1. 1.

    Johnson EM. Rare and emerging Candida species. Curr Fungal Infect R. 2009;3:152–9.

    Article  Google Scholar 

  2. 2.

    Zullo BA, Cioccia G, Ciafardini G. Distribution of dimorphic yeast species in commercial extra virgin olive oil. Food Microbiol. 2010;27:1035–42.

    CAS  Article  Google Scholar 

  3. 3.

    LaTuga MS, Ellis JC, Cotton CM, Goldberg RN, Wynn JL, Jackson RB, et al. Beyond bacteria: a study of the enteric microbial consortium in extremely low birth weight infants. PLoS One. 2011;6:e27858.

    CAS  Article  Google Scholar 

  4. 4.

    Hamad I, Raoult D, Bittar F. Repertory of eukaryotes (eukaryome) in the human gastrointestinal tract: taxonomy and detection methods. Parasite Immunol. 2016;38:12–36.

    CAS  Article  Google Scholar 

  5. 5.

    Xiao M, Sun ZY, Kang M, Guo DW, Liao K, Chen SC, et al. Five-year National Surveillance of invasive candidiasis: species distribution and azole susceptibility from the China hospital invasive fungal surveillance net (CHIF-NET) study. J Clin Microbiol. 2018;56:e00577–18.

    CAS  Article  Google Scholar 

  6. 6.

    Kim MN, Shin JH, Sung H, Lee K, Kim EC, Ryoo N, et al. Candida haemulonii and closely related species at 5 university hospitals in Korea: identification, antifungal susceptibility, and clinical features. Clin Infect Dis. 2009;48:e57–61.

    CAS  Article  Google Scholar 

  7. 7.

    Pfaller MA, Diekema DJ. Epidemiology of invasive candidiasis: a persistent public health problem. Clin Microbiol Rev. 2007;20:133–63.

    CAS  Article  Google Scholar 

  8. 8.

    Ciafardini G, Zullo BA. Microbiological activity in stored olive oil. Int J Food Microbiol. 2002;75:111–8.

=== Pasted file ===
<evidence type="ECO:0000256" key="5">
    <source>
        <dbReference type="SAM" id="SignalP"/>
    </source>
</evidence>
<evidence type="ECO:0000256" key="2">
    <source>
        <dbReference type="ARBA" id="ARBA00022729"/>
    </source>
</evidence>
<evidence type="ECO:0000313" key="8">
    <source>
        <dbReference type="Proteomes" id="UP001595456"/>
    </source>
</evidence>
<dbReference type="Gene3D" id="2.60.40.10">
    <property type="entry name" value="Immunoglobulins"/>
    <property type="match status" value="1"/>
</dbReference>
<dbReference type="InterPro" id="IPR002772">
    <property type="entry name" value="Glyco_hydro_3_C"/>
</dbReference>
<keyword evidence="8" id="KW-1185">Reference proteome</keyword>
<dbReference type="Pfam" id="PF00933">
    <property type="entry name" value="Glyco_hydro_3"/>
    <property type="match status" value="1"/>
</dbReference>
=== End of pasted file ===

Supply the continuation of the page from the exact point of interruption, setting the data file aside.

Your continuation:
CAS  Article  Google Scholar 

  9. 9.

    Jones L, Kumar J, Mistry A, Sankar Chittoor Mana T, Perry G, Reddy VP, et al. The Transformative Possibilities of the Microbiota and Mycobiota for Health, Disease, Aging, and Technological Innovation. Biomedicines. 2019;7:E24.

    Article  Google Scholar 

  10. 10.

    Samonis G, Gikas A, Anaissie EJ, Vrenzos G, Maraki S, Tselentis Y, et al. Prospective evaluation of effects of broad-spectrum antibiotics on gastrointestinal yeast colonization of humans. Antimicrob Agents Chemother. 1993;37:51–3.

    CAS  Article  Google Scholar 

  11. 11.

    Samonis G, Anaissie EJ, Bodey GP. Effects of broad-spectrum antimicrobial agents on yeast colonization of the gastrointestinal tracts of mice. Antimicrob Agents Chemother. 1990;34:2420–2.

    CAS  Article  Google Scholar 

  12. 12.

    O'Grady NP, Alexander M, Burns LA, Dellinger EP, Garland J, Heard SO, et al. Guidelines for the prevention of intravascular catheter-related infections. Clin Infect Dis. 2011;52:e162–93.

    Article  Google Scholar 

  13. 13.

    Sriram K, Meguid MM. Addition of lipids to parenteral nutrition does not cause fungal infections. Nutrition. 2015;31:1443–6.

    CAS  Article  Google Scholar 

  14. 14.

    Swindell K, Lattif AA, Chandra J, Mukherjee PK, Ghannoum MA. Parenteral lipid emulsion induces germination of Candida albicans and increases biofilm formation on medical catheter surfaces. J Infect Dis. 2009;200:473–80.

    CAS  Article  Google Scholar 

  15. 15.

    Olive oil, salad or cooking, fat composition, 100 g. 2016. US National Nutrient Database Available:

  16. 16.

    Soybean oil, salad or cooking, fat composition, 100 g. 2016. US National Nutrient Database Available:

  17. 17.

    Wang LR, Barber CE, Johnson AS, Barnabe C. Invasive fungal disease in systemic lupus erythematosus: a systematic review of disease characteristics, risk factors, and prognosis. Semin Arthritis Rheum. 2014;44:325–30.

    CAS  Article  Google Scholar 

  18. 18.

    Lao M, Wang X, Ding M, Yang Z, Chen H, Liang L, et al. Invasive fungal disease in patients with systemic lupus erythematosus from southern China: a retrospective study. Lupus. 2019;28:77–85.

    CAS  Article  Google Scholar 

  19. 19.

    Koh AY, Kohler JR, Coggshall KT, Van Rooijen N, Pier GB. Mucosal damage and neutropenia are required for Candida albicans dissemination. PLoS Pathog. 2008;4:e35.

    Article  Google Scholar 

  20. 20.

    Wenzel RP. Nosocomial candidemia: risk factors and attributable mortality. Clin Infect Dis. 1995;20:1531–4.

    CAS  Article  Google Scholar